Please contact Alexandra Levin Kramer, the Chair of CKR Law’s Blockchain Technology & Digital Currency practice group if you have any questions. She can be reached at or +1 (212) 259-7300.

[1] “State and Provincial Securities Regulators Conduct Coordinated International Crypto Crackdown,”

[2] “Texas Spearheads US-Canada Probe of Cryptocurrency Investments,” 

[3] “TDCI Securities Division Participates in Coordinated International Crypto Crackdown,”

[4] “Digital Asset Transactions: When Howey Met Gary (Plastic),”

[5] “SEC chief says agency won’ change securities laws to cater to cryptocurrencies,”

[6] See also,  

[7] Supra note 1.

[8] Ibid.

[9] “SEC Names Valerie A. Szczepanki Senior Advisor for Digital Assets and Innovation”

[10] Id.

[11] SEC v. Titanium Blockchain Infrastructure Services, Inc., et al., Civil Action No. 18-4315 (C.D. Cal.).

[12] “ SEC Obtains Emergency Order Halting Fraudulent Coin Offering Scheme,”

[13] “Advisory with respect to Virtual Currency Derivative Product Listings,” See also, “CFTC Staff Issues Advisory for Virtual Currency Products,”

[14] “CFTC Staff Issues Advisory for Virtual Currency Products,”

[15] “U.S. Regulatory Demands Trading Data From Bitcoin Exchanges in Manipulation Probe.”

[16] “CFTC Ruling Defines Bitcoin and Digital Currencies as Commodities,”

[17] Vermont State Senate Bill S.269,

[19]“Vermont orders cease and desist to cryptocurrency company,”

[20] “West Virginia Becomes First State to Test Mobile Voting by Blockchain in a Federal Election,”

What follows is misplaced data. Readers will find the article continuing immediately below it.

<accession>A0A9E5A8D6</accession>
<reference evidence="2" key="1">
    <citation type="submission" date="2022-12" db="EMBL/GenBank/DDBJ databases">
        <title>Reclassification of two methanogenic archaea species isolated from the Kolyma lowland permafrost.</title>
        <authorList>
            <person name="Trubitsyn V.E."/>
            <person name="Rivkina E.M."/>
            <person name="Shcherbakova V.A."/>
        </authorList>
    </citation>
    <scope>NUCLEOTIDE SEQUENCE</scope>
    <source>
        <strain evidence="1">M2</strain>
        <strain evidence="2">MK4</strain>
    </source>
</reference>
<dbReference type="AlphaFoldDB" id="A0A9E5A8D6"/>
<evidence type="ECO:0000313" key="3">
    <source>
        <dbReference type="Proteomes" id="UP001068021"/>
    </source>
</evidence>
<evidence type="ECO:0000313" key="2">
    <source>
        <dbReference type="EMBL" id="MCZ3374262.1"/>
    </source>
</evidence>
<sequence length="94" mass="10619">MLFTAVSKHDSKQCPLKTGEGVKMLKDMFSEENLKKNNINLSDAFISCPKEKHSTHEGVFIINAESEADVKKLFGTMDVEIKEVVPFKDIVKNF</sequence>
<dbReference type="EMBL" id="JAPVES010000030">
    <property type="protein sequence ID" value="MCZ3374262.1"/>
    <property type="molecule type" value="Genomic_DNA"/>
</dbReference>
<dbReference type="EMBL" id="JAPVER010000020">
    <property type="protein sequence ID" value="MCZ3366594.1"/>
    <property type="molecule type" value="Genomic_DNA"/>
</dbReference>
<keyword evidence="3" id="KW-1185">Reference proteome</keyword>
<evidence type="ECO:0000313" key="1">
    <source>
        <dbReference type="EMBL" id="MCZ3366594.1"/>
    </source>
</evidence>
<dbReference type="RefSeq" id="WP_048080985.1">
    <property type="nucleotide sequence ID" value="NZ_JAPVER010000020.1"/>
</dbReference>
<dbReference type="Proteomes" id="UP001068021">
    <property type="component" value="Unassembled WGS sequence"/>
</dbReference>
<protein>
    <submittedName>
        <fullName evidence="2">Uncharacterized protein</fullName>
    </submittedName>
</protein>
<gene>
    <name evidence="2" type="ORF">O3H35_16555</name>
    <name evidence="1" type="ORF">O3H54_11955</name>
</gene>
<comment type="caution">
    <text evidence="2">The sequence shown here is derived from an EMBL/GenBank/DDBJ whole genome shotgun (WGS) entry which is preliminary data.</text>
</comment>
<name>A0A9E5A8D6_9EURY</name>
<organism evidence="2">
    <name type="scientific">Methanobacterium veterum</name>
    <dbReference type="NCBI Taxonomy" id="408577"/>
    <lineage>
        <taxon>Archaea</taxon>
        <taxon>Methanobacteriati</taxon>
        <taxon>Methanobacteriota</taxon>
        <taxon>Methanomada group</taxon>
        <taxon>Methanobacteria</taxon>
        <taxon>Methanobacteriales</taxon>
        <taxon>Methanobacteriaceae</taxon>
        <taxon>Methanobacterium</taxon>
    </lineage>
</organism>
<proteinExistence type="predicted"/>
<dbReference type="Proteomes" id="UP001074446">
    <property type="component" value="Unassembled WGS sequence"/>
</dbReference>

[22] Id.

[23] mattblaze, (2018, June 2). So seriously, stop this crap. Elections matter. The requirements for elections have literally evolved over centuries of democracy. Voting is not a testbed application for your too-clever-by-half startup idea [Tweet].

[24] vitalikbuterin, (2018, June 5). Important thread. Online voting requires some very specific privacy and security properties and specific techniques to achieve them, and just shoving stuff onto a public ledger can often even be actively counterproductive [Tweet].

[25] mattblaze, (June 2, 2018). I am now, predictably, being aggressively blocksplained [Tweet].

[26] “Our path to listing SEC-regulated crypto securities,”

[27] Id.

[28] Ohio Senate Bill 300,

[30] Administrative Order NO. CD-2018-0004,

[31] Administrative Order NO.CD-2018-0005,

[32] Administrative Order NO.CD-2018-0007,

[33] “CSA Staff Notice 46-308,”

[34] “FMA prohibits business model of INVIA GmbH in conjunction with cryptocurrency mining.”

[35]“Austrian Regulator Freezes Crypto Mining Firm Amid Investigation,”

[36] “Invia World GmbH Mining 2.0,”

[37] “South Korea bans all new cryptocurrency sales,”

[38] “South Korean Regulator Issues ICO Ban,”

[39]“National Assembly Calls for Measures to Allow ICOs,”



[42] “Cryptocurrencies decided as future trading commodity,”